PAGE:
YouTube in a Race With Facebook, Netflix and Amazon Over the Future of TV

One of the biggest shifts currently underway in media is the race to re-invent television, and to thereby get access to the billions of dollars in advertising TV still captures. And Google has made it clear that YouTube intends to be a major factor in that race.

YouTube has made a number of changes aimed at beefing up the professional side of its video offerings, including the launch of a subscription service called YouTube Red. On Thursday, it unveiled another major step — one that will bring into even more direct conflict with Facebook and Amazon, both of which also have their sights set on dominating the future of TV.

The giant video platform announced at an event for advertisers in New York that it is launching a total of 40 new TV-style shows, many of which will feature not the usual homegrown talents that live on YouTube, but actual celebrities from traditional TV and Hollywood movies.

The initial slate of seven shows will include unscripted material from actors, talk-show hosts, musicians and comedians such as Ellen DeGeneres, Katy Perry, Demi Lovato, Ludacris and Kevin Hart. Other shows will be fronted by YouTube stars including The Slow-Mo Guys, who specialize in filming things that are being blown up at super-slow-motion speeds.

YouTube CEO Susan Wojcicki made a point of saying the new offerings — all of which will be supported by advertising, rather than a subscription paywall like YouTube Red — shouldn’t be taken as a sign that the service is turning its back on its user-generated past.

“YouTube is not TV and we never will be,” Wojcicki said. “The platform that you all helped create represents something bigger.” But it’s clear that YouTube has its sights set on being much more than just a platform for unknowns to make their mark with wisecracks or ad-hoc skits. It very much wants to be a conduit for more traditional fare as well.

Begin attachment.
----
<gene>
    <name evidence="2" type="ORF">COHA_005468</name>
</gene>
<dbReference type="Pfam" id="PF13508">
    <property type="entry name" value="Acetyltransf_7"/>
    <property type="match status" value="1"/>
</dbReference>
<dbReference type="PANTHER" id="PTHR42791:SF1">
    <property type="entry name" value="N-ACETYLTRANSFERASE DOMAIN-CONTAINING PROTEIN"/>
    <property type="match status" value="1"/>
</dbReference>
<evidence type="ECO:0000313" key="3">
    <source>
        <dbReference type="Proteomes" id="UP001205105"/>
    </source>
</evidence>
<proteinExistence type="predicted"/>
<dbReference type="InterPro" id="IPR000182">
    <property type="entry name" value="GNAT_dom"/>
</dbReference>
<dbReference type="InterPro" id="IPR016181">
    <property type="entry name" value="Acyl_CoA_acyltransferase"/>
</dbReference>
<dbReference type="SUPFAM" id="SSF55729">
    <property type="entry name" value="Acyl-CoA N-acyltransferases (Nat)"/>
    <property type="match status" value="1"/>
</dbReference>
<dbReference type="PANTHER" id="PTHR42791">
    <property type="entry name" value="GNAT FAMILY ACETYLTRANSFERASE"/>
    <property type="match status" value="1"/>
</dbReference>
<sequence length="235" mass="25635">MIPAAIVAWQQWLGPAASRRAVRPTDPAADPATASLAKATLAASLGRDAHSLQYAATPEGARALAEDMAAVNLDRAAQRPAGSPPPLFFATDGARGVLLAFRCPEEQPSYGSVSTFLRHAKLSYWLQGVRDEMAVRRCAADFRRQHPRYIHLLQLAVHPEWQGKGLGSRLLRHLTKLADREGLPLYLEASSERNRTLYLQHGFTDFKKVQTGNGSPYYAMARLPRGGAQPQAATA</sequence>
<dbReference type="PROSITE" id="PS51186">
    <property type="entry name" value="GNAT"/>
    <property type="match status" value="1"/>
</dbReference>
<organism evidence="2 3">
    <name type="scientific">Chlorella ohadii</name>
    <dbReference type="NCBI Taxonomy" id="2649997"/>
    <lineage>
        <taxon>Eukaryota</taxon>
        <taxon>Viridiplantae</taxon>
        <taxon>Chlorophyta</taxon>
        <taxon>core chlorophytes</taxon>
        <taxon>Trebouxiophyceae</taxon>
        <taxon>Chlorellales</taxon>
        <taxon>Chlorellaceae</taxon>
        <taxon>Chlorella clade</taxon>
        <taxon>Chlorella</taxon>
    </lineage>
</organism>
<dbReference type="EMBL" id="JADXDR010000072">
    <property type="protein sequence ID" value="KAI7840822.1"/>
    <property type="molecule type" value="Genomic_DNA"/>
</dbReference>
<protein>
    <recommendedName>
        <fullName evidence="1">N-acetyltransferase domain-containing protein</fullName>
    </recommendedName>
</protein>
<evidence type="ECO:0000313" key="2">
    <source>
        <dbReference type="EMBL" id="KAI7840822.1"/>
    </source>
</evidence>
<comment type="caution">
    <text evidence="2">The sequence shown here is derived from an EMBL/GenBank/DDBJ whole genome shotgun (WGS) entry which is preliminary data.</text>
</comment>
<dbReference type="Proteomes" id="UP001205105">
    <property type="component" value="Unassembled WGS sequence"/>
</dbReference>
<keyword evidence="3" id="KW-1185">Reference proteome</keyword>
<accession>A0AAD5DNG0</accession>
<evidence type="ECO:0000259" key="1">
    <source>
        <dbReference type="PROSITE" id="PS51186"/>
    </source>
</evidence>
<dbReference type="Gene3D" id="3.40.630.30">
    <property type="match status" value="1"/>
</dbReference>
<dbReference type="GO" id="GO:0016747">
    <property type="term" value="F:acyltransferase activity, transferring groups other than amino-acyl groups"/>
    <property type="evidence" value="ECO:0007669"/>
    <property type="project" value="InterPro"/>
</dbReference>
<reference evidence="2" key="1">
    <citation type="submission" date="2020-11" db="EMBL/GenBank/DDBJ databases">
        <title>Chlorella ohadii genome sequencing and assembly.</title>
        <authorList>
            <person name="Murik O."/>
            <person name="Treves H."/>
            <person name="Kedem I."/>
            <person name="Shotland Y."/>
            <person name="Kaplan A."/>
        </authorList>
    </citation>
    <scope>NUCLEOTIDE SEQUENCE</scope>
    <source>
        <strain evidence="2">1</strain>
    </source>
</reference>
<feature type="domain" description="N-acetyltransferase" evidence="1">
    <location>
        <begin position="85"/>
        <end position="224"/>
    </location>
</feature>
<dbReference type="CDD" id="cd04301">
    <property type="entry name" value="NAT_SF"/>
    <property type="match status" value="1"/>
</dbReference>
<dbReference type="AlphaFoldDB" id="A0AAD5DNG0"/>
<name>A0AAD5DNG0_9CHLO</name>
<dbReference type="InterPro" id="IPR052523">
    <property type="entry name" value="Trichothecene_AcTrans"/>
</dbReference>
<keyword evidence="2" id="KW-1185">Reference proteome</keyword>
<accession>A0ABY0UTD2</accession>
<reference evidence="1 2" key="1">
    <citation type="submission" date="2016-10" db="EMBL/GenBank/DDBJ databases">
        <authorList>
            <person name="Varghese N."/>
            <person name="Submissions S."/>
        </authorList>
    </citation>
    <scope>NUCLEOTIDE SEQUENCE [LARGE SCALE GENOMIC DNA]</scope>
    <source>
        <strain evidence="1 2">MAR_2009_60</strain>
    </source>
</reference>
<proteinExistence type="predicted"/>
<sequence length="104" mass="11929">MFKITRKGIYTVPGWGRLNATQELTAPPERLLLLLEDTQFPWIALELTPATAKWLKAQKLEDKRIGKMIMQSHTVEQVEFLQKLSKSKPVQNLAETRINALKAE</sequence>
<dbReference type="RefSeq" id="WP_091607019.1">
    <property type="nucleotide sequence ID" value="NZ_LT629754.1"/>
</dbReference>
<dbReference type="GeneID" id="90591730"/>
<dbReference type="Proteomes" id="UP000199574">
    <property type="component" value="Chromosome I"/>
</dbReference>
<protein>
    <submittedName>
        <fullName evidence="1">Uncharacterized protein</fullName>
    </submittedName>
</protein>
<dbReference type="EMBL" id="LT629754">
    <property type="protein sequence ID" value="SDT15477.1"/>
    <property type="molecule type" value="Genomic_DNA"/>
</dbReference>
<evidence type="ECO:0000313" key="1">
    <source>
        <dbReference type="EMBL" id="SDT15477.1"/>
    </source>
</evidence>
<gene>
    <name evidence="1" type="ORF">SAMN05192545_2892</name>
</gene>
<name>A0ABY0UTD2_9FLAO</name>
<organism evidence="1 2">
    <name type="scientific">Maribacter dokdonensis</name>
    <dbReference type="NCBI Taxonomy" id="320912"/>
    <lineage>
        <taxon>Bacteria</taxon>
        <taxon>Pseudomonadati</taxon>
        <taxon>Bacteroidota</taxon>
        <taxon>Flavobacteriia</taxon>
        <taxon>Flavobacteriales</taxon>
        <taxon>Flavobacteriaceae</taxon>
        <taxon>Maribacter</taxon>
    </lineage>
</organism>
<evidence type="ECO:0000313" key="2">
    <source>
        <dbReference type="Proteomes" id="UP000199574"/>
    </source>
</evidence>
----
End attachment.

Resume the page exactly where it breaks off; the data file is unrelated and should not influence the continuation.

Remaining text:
The launch of this new stable of offerings means that YouTube is effectively taking three different routes towards getting more serious about TV, including Red — which carries content from YouTube stars such as PewDiePie and the Fine brothers — and YouTube TV, which launched earlier this year and offers a cable-style package of traditional channels such as ESPN, NBC and Fox.

Facebook has also made a number of moves towards getting more serious about TV, including steps that appear to be moving it away from the short-form, user-generated content that is popular on Facebook Live, and more toward longer-form, more traditional fare.

Last year, the giant social network hired Ricky Van Veen, one of the co-founders of the video site CollegeHumor, and assigned him to license or fund the creation of what sounds a lot like TV-style entertainment content, including comedy shows.

Some of this is going to bring both YouTube and Facebook into conflict with Netflix, which has been spending billions to license TV shows, movies and other content such as comedy shows and “reality TV.” According to some industry watchers, the price of this kind of entertainment has been climbing because Netflix has such deep pockets and is willing to pay.

And then there’s Amazon. The online-retailing giant has pockets that are at least as deep as those at Facebook and Netflix, and it has shown signs of wanting to aggressively move into the market.

Amazon has outbid Netflix and other players such as HBO for the rights to premier movie and TV offerings at leading industry events like the Sundance Film Festival, and it recently expanded Amazon Prime Video into more than 200 countries, which puts it head-to-head with Netflix. It has also reportedly been looking to launch a cable-style TV package.

One strength Amazon has is that it already operates an existing subscription service, Amazon Prime, that generates a significant amount of revenue for the company without video. Even if the TV shows and movies it licenses or produces don’t get huge ratings, if they help convince more people to sign up for a Prime subscription, then Amazon wins.

Facebook and Google, however, are theoretically more reliant on the advertising revenue that they will be able to generate from their video offerings, although they both obviously have giant businesses that spin off huge amounts of cash. It will be interesting to see who gains the upper hand as the world of digital TV continues to evolve.

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